FollowupID: 884784

Reply By: Tim F3 - Saturday, Oct 07, 2017 at 11:09

Saturday, Oct 07, 2017 at 11:09
There is a very relavent discussion on the caravanners forum at the moment . A wealth of practical experience and technical skill to read.

I think it would assist you.
AnswerID: 614219

Follow Up By: Sam39 - Saturday, Oct 07, 2017 at 11:31

Saturday, Oct 07, 2017 at 11:31
Thanks, which particular thread as I have been following that forum also?
FollowupID: 884786

Reply By: Tim F3 - Saturday, Oct 07, 2017 at 11:43

Saturday, Oct 07, 2017 at 11:43
Go to caravanners forum then rv electrics forum then it is the first item on top of the page it has about 43 comtributions.

All the best.
AnswerID: 614220

Reply By: Member - Racey - Saturday, Oct 07, 2017 at 15:14

Saturday, Oct 07, 2017 at 15:14
Hi, I don't know anything about EV. However, before committing to anything, I strongly suggest you have a chat with Phil at Solar4rv which are based in Knox (Melbourne) Solar4rv
I have a 400 a/h system from them and are very happy. What Phil doesn't know about solar and lithium batteries is not worth knowing. You won't be disappointed.
AnswerID: 614224

Reply By: PhilD - Saturday, Oct 07, 2017 at 23:36

Saturday, Oct 07, 2017 at 23:36
I chose a few years ago to use 400 ahr Winston cells from EV Works and couldn't be happier. Each manufacturer uses different charging algorithms, so you need to take advice from whoever you are buying from. I don't know what is recommended for CALB cells. You could talk to EV Power in WA as they were distributing CALB and see what they say.
AnswerID: 614230

Reply By: Sam39 - Sunday, Oct 08, 2017 at 10:29

Sunday, Oct 08, 2017 at 10:29
Thanks all, I have been in contact with these suppliers on my LFP adventure so far!
AnswerID: 614236

Follow Up By: Member - silkwood - Sunday, Oct 08, 2017 at 12:44

Sunday, Oct 08, 2017 at 12:44
When you decide what you are doing, could you post your decision and reasons here? May be helpful to others in the future -like me! ;-).
FollowupID: 884804

Follow Up By: Sam39 - Sunday, Oct 08, 2017 at 17:19

Sunday, Oct 08, 2017 at 17:19
We just paid the deposit and bought the Victron gear so I guess you could say we are now committed. Its been a long process (at least 6 months really brought on an AGM dying on us that we haven't replaced as yet and i didn't want to keep buying lead acid).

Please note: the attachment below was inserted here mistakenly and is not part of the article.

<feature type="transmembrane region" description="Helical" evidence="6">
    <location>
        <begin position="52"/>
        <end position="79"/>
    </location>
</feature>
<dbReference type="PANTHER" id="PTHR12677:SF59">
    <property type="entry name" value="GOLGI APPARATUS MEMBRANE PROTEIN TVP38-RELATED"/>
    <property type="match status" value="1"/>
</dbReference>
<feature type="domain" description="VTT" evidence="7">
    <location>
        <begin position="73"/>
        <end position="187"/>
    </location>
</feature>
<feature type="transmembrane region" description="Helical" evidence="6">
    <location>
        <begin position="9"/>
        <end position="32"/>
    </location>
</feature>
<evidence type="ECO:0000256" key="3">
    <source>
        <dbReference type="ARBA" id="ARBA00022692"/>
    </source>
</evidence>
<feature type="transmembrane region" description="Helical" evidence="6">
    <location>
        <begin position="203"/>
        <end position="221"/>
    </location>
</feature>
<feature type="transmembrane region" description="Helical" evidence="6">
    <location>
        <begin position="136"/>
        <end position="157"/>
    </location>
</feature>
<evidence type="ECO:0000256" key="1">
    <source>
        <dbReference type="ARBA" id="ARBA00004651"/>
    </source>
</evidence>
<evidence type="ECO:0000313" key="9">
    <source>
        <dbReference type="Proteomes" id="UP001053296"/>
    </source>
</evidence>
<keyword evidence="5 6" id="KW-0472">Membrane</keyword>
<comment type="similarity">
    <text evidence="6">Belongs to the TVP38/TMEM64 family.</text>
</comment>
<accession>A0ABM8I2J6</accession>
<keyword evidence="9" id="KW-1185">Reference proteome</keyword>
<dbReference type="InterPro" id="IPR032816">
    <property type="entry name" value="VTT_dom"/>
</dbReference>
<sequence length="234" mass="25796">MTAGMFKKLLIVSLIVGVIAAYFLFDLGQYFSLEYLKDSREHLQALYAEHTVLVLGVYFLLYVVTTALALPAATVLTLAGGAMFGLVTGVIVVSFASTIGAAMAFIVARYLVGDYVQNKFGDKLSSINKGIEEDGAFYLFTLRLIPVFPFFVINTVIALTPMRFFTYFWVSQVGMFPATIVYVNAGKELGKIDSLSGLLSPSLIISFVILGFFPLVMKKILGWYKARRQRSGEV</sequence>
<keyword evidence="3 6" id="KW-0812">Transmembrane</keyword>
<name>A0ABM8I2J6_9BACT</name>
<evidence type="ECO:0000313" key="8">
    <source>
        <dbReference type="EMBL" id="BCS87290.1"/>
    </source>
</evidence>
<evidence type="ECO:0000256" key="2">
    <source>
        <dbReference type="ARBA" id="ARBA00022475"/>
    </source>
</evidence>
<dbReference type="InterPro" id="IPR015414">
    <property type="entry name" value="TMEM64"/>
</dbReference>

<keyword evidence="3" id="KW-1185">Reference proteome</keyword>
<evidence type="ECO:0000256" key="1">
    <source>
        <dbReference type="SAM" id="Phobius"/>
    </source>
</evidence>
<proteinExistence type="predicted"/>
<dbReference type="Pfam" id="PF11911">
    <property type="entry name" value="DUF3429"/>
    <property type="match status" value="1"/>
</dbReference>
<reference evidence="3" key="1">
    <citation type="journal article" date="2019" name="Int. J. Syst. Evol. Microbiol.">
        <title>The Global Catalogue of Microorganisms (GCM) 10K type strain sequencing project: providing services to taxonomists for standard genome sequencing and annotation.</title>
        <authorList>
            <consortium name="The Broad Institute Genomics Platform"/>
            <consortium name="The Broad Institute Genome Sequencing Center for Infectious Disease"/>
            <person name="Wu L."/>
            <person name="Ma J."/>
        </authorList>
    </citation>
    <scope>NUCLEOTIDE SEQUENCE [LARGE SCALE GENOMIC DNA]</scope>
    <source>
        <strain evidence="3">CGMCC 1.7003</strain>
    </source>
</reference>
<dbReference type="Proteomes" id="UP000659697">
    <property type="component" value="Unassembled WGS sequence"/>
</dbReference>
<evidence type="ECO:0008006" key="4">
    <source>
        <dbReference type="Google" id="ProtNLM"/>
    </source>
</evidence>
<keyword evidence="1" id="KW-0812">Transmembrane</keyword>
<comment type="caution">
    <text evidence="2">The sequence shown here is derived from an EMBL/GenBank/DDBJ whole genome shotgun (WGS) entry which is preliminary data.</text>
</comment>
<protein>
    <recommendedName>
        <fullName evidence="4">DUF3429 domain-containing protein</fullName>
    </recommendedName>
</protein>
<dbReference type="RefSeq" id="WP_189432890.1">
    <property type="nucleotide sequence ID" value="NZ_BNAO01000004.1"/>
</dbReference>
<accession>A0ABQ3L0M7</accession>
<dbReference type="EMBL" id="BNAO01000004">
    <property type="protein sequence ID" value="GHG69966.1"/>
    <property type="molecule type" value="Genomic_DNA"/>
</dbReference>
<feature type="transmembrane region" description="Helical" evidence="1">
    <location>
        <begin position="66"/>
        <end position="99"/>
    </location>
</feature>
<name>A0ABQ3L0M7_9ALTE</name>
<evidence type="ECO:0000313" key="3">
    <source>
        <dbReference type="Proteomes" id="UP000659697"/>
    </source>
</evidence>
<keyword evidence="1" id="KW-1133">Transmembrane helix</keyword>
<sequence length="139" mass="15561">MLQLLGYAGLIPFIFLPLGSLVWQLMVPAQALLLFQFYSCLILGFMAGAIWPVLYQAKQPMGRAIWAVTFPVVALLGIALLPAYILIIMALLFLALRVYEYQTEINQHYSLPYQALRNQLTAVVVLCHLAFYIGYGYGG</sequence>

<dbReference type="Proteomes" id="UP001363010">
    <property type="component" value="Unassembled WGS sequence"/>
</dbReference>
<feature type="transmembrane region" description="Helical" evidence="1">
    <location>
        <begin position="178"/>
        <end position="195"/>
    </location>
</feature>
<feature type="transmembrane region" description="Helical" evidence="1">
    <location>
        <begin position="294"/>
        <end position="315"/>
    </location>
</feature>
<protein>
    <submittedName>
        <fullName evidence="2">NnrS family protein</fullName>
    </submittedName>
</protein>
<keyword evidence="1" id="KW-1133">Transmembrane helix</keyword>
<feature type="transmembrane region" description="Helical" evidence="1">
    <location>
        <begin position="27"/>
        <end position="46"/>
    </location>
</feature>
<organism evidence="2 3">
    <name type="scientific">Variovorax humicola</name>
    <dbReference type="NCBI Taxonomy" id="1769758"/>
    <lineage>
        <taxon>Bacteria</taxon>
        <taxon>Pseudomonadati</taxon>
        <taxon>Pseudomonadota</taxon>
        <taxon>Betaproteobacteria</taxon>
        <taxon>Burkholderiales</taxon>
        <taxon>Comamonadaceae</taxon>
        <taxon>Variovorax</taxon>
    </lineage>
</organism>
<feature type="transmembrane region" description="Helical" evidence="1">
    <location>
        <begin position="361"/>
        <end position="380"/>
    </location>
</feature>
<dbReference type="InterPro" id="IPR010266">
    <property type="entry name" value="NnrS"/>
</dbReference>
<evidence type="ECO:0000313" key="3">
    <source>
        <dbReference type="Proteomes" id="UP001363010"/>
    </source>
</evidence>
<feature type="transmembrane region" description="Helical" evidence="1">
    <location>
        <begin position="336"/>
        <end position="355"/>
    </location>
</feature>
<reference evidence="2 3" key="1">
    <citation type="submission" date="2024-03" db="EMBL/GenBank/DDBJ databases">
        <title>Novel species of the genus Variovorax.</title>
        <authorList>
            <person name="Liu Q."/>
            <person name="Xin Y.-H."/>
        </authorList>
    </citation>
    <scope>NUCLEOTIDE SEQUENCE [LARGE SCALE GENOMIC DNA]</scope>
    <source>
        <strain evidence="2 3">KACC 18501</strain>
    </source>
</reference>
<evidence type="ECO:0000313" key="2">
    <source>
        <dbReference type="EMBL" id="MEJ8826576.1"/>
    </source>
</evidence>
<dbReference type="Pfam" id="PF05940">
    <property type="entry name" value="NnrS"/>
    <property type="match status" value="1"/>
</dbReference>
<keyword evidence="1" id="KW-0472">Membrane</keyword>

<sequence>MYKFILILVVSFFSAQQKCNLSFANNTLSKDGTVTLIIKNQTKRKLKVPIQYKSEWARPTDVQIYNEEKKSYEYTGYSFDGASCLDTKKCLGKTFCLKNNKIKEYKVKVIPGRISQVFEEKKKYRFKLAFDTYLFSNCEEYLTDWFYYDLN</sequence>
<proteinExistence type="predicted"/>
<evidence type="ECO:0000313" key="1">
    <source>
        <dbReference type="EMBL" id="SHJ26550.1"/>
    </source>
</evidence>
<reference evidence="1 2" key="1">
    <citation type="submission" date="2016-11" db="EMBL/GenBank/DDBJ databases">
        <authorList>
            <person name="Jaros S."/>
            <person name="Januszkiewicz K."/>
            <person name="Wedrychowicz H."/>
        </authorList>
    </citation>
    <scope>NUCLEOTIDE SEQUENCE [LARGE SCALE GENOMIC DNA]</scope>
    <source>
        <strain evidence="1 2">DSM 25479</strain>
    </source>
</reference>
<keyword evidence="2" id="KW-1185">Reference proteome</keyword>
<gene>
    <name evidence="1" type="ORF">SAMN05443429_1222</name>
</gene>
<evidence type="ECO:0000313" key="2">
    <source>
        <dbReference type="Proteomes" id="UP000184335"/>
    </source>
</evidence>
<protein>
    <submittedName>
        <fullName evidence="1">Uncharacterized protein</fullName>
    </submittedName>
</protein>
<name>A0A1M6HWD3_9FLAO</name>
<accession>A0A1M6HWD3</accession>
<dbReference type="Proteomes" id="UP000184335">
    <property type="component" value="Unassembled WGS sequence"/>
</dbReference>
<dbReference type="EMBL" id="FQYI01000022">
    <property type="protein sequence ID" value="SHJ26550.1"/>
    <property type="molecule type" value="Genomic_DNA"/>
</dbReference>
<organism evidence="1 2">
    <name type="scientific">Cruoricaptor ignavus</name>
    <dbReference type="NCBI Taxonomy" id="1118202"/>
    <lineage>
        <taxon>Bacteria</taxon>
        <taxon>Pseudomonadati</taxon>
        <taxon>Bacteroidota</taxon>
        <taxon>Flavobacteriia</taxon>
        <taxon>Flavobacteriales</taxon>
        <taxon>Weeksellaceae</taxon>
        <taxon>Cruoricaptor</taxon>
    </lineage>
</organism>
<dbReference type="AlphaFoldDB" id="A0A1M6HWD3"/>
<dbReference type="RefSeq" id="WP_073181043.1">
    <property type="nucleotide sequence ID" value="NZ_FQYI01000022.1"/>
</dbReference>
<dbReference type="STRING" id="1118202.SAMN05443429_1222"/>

RE: Reasons are many but here is a summary:
- Weight is critical in slide-ons (so getting a few kg's back is a huge bonus)
- Hopefully they last many years and we manage them well, if they do then the upfront cost will be well worth it. In small installs like ours 150-200AH or above is really tough to justify the costs as we are not running an invertor etc. Larger installs I think it would be a lot easier.
- we needed a bigger change rather than just LFP batteries as we should have really had better monitoring and isolation when in storage, so its become a project rather than simply a battery swap out, so we have taken a longer term view
- I suspect "drop ins" will get better and larger capacity with bluetooth etc like the Enerdrive and maybe this would have worked for us but at the moment they are very limited, not good value in my opinion and closed units with warranties as long what we have purchased. At the moment I like the idea we can replace single components if we have specific issues (in a few years I will have a better view on this)
- We wanted a local supplier who will work with us and so far they have. I am hoping we can do the rest of the install ourselves so we minimise the install costs which seems to add up with most of other options we looked at and by having done the install and initial testing will then be able to do the ongoing maintenance and address most of the issues in the first instance
- If it all goes well then we are looking forward to having spare capacity for a change and using the solar panel less
FollowupID: 884806